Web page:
Paediatrics/Community Child Health
Designatory Letters: 
BCom Auckland 1940, MB Otago 1952, DCH Lond 1959, MRCP Edin 1960, FRCP Edin 1971, MRACP 1971, FRACP 1975, MNZCCM 1980

The death has occurred in Auckland of Dr Des Woods aged 91. For fifteen years, 1960-75, he was the only consultant paediatrician in private practice in the Manawatu. He was also the senior consultant neonatologist at the Palmerston North Public Hospital’s premature baby unit, the director of the Manawatu Child Health Clinic and voluntary medical adviser to many societies supporting children in the community. His last appointment was as the Medical Superintendent of the Mangere Hospital and Training School for intellectually handicapped children, 1975 – 1994.

Born in Waihi, in 1917 he was educated at Thames High School and at Auckland University where he studied accountancy part time while working as a clerk in the Public Works Department. He had wanted to study medicine since childhood but in the last years of the depression that was not possible without private means. In 1940 he volunteered for the army took his final exams in Cairo. He succeeded in getting himself transferred out of a safe rear area job in the Pay Corps and into the 21st Battalion where he saw action as an infantryman throughout the North African campaign including at the Battle of Alamein and in Tunisia. He then went with his battalion into Italy. Early in the night battle at the Sangro River his platoon officer was killed and as the platoon sergeant he took command and led an attack into heavily defended enemy positions. He was subsequently offered as recognition a choice between a Military Medal for conspicuous bravery or a commission at the Royal Military College, Sandhurst in England. He took the offer of a commission and was undergoing officer training during the months when the New Zealand division took heavy casualties at the battles below Monte Casino.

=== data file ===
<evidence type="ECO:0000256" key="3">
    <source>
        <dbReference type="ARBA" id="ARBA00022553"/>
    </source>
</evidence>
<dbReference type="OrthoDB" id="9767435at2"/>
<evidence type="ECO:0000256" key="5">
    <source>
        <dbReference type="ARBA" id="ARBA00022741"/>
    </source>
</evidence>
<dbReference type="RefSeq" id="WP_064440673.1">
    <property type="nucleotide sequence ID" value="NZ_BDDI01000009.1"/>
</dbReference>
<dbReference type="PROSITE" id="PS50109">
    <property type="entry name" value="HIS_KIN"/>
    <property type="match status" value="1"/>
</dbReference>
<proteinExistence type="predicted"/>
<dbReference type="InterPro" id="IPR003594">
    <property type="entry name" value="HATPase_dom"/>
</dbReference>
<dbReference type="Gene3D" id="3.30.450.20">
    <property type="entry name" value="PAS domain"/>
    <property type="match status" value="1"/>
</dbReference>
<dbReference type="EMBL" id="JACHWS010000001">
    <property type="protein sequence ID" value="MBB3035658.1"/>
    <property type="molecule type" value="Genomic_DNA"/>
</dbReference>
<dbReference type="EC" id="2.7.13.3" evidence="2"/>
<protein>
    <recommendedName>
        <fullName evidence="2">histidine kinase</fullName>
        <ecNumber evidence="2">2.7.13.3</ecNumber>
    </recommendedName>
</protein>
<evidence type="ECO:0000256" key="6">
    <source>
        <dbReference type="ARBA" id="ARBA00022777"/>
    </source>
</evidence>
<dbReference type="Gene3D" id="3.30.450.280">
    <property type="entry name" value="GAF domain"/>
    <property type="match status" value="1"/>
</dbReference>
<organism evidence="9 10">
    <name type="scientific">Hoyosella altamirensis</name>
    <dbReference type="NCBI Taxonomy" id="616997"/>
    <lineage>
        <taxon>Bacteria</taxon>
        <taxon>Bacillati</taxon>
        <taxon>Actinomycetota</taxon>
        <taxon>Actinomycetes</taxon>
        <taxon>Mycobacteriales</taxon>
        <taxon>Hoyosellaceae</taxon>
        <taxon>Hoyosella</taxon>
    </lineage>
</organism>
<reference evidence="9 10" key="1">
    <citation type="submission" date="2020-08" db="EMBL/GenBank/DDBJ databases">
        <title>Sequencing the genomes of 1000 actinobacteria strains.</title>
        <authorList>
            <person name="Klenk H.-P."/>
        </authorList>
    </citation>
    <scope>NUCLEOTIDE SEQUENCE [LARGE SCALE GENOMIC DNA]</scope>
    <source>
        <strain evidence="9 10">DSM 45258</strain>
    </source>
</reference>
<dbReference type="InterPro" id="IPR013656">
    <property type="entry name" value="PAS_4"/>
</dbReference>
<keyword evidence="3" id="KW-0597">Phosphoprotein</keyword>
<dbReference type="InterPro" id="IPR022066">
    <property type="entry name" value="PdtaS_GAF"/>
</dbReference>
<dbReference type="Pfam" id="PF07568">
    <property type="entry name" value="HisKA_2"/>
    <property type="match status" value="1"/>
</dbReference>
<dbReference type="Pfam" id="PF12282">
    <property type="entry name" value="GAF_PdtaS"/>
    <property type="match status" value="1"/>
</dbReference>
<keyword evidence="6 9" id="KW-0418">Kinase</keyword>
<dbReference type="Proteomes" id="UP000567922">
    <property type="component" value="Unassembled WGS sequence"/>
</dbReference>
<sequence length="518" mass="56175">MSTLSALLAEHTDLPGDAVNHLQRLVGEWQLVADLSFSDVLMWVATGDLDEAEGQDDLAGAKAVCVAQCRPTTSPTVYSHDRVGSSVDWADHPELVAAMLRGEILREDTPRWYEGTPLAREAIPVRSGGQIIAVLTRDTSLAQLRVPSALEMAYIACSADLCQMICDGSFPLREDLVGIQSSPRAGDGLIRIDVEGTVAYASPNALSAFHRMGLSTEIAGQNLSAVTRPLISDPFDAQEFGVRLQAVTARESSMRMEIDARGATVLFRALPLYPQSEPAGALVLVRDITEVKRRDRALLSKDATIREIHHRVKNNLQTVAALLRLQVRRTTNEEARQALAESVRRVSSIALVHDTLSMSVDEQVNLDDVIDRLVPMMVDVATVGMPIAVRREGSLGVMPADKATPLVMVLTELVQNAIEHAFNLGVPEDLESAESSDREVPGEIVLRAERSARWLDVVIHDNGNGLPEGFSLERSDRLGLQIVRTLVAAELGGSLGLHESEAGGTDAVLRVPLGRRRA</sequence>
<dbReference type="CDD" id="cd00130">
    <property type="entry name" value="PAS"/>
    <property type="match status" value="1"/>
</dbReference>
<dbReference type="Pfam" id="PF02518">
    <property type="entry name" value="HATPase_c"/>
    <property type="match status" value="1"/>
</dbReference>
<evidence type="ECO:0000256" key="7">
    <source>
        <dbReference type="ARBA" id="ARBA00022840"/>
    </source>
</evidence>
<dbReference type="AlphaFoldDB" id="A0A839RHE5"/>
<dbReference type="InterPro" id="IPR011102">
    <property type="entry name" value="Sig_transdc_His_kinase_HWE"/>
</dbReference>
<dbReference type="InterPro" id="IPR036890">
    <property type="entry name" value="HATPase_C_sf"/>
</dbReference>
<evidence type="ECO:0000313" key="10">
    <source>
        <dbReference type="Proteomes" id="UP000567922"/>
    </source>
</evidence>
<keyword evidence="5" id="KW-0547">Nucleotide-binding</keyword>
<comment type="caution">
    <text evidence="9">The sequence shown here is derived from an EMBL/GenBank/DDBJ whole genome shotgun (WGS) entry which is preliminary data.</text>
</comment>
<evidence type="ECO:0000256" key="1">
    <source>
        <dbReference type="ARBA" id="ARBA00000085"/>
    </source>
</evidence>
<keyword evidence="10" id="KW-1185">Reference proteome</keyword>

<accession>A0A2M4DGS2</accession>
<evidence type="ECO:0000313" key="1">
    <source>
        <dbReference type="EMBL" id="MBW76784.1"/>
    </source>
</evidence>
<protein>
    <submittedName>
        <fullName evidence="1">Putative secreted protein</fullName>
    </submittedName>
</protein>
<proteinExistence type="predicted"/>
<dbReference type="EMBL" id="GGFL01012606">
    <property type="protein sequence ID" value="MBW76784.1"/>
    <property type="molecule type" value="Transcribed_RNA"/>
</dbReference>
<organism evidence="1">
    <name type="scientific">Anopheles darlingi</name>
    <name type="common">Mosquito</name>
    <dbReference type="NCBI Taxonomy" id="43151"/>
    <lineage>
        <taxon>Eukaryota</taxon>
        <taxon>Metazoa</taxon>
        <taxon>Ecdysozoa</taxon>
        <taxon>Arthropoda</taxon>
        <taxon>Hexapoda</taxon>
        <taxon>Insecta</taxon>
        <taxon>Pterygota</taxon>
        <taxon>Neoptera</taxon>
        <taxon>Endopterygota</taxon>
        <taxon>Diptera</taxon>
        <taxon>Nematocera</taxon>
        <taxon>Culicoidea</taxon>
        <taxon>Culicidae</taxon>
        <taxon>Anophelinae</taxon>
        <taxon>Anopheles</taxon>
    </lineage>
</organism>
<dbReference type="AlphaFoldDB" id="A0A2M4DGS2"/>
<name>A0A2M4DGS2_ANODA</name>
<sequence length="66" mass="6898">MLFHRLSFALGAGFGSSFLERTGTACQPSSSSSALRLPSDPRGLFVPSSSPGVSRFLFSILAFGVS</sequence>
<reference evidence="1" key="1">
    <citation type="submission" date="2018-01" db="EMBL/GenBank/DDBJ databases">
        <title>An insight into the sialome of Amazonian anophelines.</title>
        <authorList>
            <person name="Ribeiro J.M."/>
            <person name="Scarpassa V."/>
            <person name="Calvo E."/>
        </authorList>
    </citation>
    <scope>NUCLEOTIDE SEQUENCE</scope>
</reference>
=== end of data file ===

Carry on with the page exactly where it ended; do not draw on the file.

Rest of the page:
In London on weekend leave in 1944 he met a young English industrial welfare officer, Frances Sherwood, to whom he became engaged. He returned to Italy, to General Bernard Freyberg’s HQ, where as a junior staff officer he was also a motor cycle dispatch rider. In early 1945 he was blown up and severely concussed by German shellfire and as a result was left with a ringing tinnitus in his ears which never left him. He recovered and when the war ended he was appointed, at his request, to the New Zealand prisoner of war repatriation centre in England where all New Zealander servicemen held in German prison camps were documented, treated and prepared for their return home. Many had been prisoners for four years or more and needed care and understanding. One of the ex POWs being repatriated was Captain Charles Upham, VC and Bar, who was present when Des and Frances were married on the day that Japan surrendered.

The Government offered the opportunity to ex- servicemen to return to full time study on a slender rehabilitation serviceman’s bursary. Des succeeded in passing the competitive entrance exams in science and chemistry and entered Otago Medical School in 1947, graduating with distinction in 1952 and doing his house surgeon years at Dannevirke Hospital.

In 1955 he joined the RNZN as a Surgeon Lieutenant on a three year commission so that he might spend then time overseas specializing in Paediatrics. The following year saw him operating at sea on sailors as the Medical Officer of the frigate HMNZS Kaniere on duty in the South China Sea. His decision to become a paediatrician meant that he and his family spent two years in Edinburgh where he completed his post graduate training in child health. His particular skill lay in the early diagnosis and treatment of rare syndromes in children and in detecting inborn errors or metabolism in new born babies.

During his years of work in Palmerston North’s premature baby unit he examined most of the Manawatu’s newborn infants each week. He also and saved the lives and mental ability of many babies them through his painstaking multiple exchange transfusions of those with an RH incompatibility with their mother’s blood. With Frances as his receptionist he entered private practice where he became the point of paediatric referral for GPs from Taihape to Levin and from Napier to Wanganui.

On becoming Superintendant of the Mangere Training School in 1976 he introduced new skills and innovative training regimes. This world class training enabled many intellectually and physically handicapped young people to live safely and productively in the general community. He also ensured that Mangere offered respite care to allow parents short breaks from the daily needs of their children. In 1985 he was made Commander of the British Empire, CBE, for his services to New Zealand’s children, an honour he received from the Queen. He was also made a life member of the Paediatric Society of New Zealand by his fellow paediatricians. Des and Frances retired to Devonport where he continued part time work at the naval hospital, with the RNZAF and with the Auckland blood bank. Frances died in 1992.

Des is survived by his five children and eleven grandchildren.